Testicle Lump

Medically Reviewed By William C. Lloyd III, MD, FACS
Was this helpful?
13

What is a testicle lump?

A testicle lump can be a symptom of injury, inflammation or infection. A testicle lump can result from swelling of the tissues or a cyst within the testicle. Injury leading to swelling is a common cause of a testicle lump. If there is injury or inflammation, the lump may be accompanied by pain, swelling or fever. Testicular torsion may lead to a lump in the testicle, which is associated with lightheadedness, nausea with or without vomiting, and pain. Depending on the cause, a testicle lump may occur in one or both testicles, but more commonly occurs in one testicle at a time.

Infections of the epididymis or the testicle are common causes of a testicle lump. A scrotal cyst (spermatocele) or varicose veins (varicocele) can result in a testicle lump. In rare cases, a testicle lump may be a symptom of testicular cancer, a condition most commonly associated with a painless lump. The viral infection mumps can lead to a testicle lump along with other symptoms, such as swollen salivary glands, sore throat, and fever. An inguinal hernia, in which abdominal contents protrude into the groin, can be mistaken for a testicle lump. The goal of the clinical evaluation is to identify the cause of the testicle lump.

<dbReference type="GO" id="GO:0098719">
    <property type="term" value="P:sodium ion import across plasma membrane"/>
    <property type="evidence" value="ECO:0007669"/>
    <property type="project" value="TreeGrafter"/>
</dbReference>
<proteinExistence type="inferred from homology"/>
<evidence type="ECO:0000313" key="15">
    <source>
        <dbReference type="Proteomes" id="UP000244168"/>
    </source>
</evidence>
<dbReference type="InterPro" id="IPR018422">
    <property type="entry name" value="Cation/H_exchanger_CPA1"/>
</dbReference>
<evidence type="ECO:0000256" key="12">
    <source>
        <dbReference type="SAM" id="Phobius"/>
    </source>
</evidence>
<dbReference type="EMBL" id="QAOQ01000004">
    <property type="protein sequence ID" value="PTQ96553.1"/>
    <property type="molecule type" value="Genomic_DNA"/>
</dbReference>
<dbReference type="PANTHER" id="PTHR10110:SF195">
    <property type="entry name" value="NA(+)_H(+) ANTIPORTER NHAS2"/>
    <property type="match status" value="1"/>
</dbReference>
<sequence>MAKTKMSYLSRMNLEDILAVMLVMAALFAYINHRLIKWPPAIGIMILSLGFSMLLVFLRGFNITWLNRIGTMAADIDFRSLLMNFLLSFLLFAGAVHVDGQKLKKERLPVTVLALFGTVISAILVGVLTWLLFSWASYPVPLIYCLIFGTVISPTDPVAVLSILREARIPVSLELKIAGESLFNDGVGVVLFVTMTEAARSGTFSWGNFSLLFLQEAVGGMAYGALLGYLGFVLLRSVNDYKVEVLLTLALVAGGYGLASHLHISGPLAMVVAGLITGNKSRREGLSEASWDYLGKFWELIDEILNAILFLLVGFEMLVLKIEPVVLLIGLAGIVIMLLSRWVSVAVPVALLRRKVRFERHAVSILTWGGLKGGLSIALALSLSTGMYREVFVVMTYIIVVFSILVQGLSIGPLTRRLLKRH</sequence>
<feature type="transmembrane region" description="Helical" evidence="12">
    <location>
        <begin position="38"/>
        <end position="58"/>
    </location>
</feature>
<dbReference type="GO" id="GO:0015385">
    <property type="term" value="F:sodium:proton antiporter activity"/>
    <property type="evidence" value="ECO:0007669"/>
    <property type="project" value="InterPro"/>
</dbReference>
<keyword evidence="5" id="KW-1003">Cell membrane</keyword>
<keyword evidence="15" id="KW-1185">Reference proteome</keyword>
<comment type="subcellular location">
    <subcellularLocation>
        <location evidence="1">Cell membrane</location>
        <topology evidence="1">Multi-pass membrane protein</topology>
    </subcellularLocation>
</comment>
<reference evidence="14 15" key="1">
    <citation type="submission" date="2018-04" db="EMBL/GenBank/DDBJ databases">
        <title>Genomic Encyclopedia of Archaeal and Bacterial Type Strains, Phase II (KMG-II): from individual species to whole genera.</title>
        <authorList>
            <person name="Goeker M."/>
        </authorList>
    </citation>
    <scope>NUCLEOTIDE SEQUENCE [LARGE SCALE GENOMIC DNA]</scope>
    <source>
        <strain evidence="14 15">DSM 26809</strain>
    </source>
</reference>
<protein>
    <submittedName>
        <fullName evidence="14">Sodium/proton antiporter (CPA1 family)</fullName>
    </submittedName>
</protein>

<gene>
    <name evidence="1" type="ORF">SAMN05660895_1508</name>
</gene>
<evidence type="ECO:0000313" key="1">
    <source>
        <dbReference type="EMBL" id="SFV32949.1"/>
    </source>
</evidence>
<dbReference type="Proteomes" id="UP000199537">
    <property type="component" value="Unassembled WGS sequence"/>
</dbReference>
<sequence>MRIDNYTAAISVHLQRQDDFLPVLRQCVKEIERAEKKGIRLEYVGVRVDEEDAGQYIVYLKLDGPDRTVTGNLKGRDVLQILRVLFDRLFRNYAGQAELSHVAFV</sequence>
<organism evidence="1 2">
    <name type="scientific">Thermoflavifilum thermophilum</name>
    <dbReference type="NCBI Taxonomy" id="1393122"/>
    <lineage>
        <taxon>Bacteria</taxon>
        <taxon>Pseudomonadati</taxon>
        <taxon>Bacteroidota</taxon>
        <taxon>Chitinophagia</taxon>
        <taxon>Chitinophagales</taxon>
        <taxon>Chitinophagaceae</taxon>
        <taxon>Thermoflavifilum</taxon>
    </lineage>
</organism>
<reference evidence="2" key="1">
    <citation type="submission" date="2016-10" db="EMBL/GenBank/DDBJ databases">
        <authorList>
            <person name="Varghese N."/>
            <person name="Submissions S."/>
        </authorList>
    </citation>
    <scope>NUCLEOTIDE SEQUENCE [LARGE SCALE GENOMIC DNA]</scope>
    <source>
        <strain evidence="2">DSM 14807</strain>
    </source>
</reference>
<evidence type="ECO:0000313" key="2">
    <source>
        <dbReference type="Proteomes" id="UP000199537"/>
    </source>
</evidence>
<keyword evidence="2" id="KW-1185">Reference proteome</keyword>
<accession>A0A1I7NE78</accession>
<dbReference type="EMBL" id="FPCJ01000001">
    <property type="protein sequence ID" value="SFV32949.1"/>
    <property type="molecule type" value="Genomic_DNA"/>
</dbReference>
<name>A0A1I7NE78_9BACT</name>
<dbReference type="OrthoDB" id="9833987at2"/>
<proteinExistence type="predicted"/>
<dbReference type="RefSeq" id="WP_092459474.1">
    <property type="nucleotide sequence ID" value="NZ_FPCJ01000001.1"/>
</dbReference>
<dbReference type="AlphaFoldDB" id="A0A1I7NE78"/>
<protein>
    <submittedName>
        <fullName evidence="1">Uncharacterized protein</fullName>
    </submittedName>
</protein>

In some cases, a testicle lump can be a sign of a serious condition called testicular torsion. Seek imme diate medical care (call 911) for the sudden onset of severe pain and swelling in the testicle, which may be accompanied by nausea and vomiting.

Seek prompt medical care if you notice gradual enlargement of the testicle, discomfort, or redness.

What other symptoms might occur with a testicle lump?

A testicle lump may accompany other symptoms, which vary depending on the underlying disease, disorder or condition. Frequently, symptoms that affect the testicle may also involve other body systems.

Scrotum symptoms that may occur along with a testicle lump

A testicle lump may accompany scrotum symptoms including:

  • Dilated blood vessels in the scrotum
  • Pain or a dull aching feeling in the scrotum
  • Scrotum that feels swollen or heavy